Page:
Tech Savvy Parenting: Prevention Lessons from Recent Grindr Arrests

In the past few weeks in the Philadelphia area, where I have my primary therapy practice, there have been a number of arrests related to the hook up application (“app”), Grindr.  On May 1, 2014 a young man was found murdered after meeting someone with whom he connected on the Grindr app.  The person he was meeting for the hook up is a suspect.  Even today, in the news, a man was arrested in Seattle for beating another man he met on Grindr.  The most eye catching story from the Philadelphia area is that of the arrest of a Delaware Deputy Attorney General who is being charged with four counts of fourth degree rape, based on sexual encounters he had with a teenage boy he met on the Grindr app.

My purpose in relaying this news is not to be sensational but to use these extremely unfortunate incidents as a teaching moment.  Grindr is technically an app that is for those over the age of 18, but they do not monitor the ages of those people using the app.  We know that there are a number of underage boys using this app.  Given this use, parents need to know about the app and if their child is using it.

What is Grindr?  Grindr is a mobile app that was introduced in 2009.  It is now the largest and most popular all-male social network app that is location based.  The company website (www.grindr.com) states that there are over 4 million people using the app in 192 countries around the world. What the website does not explicitly say is that this is mostly used as a hook up app.  The site allows you to find people who are open to and looking for consensual hook ups for sex.  From a sex positive perspective, it allows gay men to find other gay men who are interested in the same thing. This can be very helpful for someone who is shy or perhaps in a remote area where it is not socially acceptable to be openly gay.

As with anything, when there are positive aspects, there are also negative aspects.  The sites policy does state that there is an age restriction, which is 18 or 21 depending on country.  By accepting the terms of service, you are stating that you meet these restrictions.  However, it is not monitored.  Therefore, like so many other apps, with a click of a button, a 15 year old can be on the app interacting with adults who are looking for sexual contact.  Whether the adults on the site ever find out that the minor is actually a minor is unknown.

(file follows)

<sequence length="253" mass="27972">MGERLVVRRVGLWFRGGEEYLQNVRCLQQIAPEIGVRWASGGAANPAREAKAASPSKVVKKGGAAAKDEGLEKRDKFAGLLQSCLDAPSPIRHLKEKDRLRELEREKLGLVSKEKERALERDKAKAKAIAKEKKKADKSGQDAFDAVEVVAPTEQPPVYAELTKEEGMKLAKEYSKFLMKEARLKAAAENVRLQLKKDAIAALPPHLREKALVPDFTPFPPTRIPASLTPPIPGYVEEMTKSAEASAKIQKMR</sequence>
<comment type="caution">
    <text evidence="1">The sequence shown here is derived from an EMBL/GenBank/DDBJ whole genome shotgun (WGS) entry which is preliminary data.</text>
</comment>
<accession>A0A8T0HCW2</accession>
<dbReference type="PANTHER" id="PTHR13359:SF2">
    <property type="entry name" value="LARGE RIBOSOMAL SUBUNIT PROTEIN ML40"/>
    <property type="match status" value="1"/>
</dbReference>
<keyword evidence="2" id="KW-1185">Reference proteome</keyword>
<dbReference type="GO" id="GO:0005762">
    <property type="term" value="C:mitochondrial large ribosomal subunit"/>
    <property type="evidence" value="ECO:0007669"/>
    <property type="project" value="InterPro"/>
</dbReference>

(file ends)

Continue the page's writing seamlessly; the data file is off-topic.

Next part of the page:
From a prevention standpoint, there is a lot to learn from these recent incidents involving the app Grindr.  The first main point is that anytime we are using social media, meeting people or giving out our personal information there is some level of risk involved.  We never know what the other person’s issues are or what they are going to do with that information.  I do not ascribe to fear mongering, so this is not meant to be shocking, rather realistic. Though most meet ups from these types of sites end without any violence and are between two consenting adults, it is not always so.  If an adult is going to engage in anonymous hook ups, they need to take safety precautions.  This is often difficult as these behaviors are frequently done in secret so others do not know where they are going or who they are meeting.

When it comes to minors and prevention, a grander lesson can be learned.  In doing some research on this topic, I came across a forum thread about using Grindr as a minor. The underage young man knew he was not supposed to be on the site and wanted to know what happened if he got caught by the app maker.  The replies that followed implied that the forum members were well aware that those under 18 were not supposed to use the application  (to do what?  Be on the app?  Be contacting people?, be specific) and if they did, they were going to meet up with adults.  There was an implicit acceptance of this fact without an apparent understanding of what that meant for the teen.  The one response who did mention legal issues, stated that the adult would get arrested, so it was not an issue to be underage and on the app. Of course, this is one forum column about the issue and not necessarily the main stream thought.

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(Screen shot of the forum postings taken May 14, 2014)

As a parent of a minor, you need to know what your children are doing online.  If you see this app, or one that is similar (tindr, etc), you need to address the issue with your child.  Be aware of what the apps are and how they are used.  These are good communication moments to discuss what is healthy dating and sexuality.  The forum member who suggested that it was no big deal to have sex with an adult does not understand the psychological implications as well as what the impact of a long drawn out legal case is on a family.

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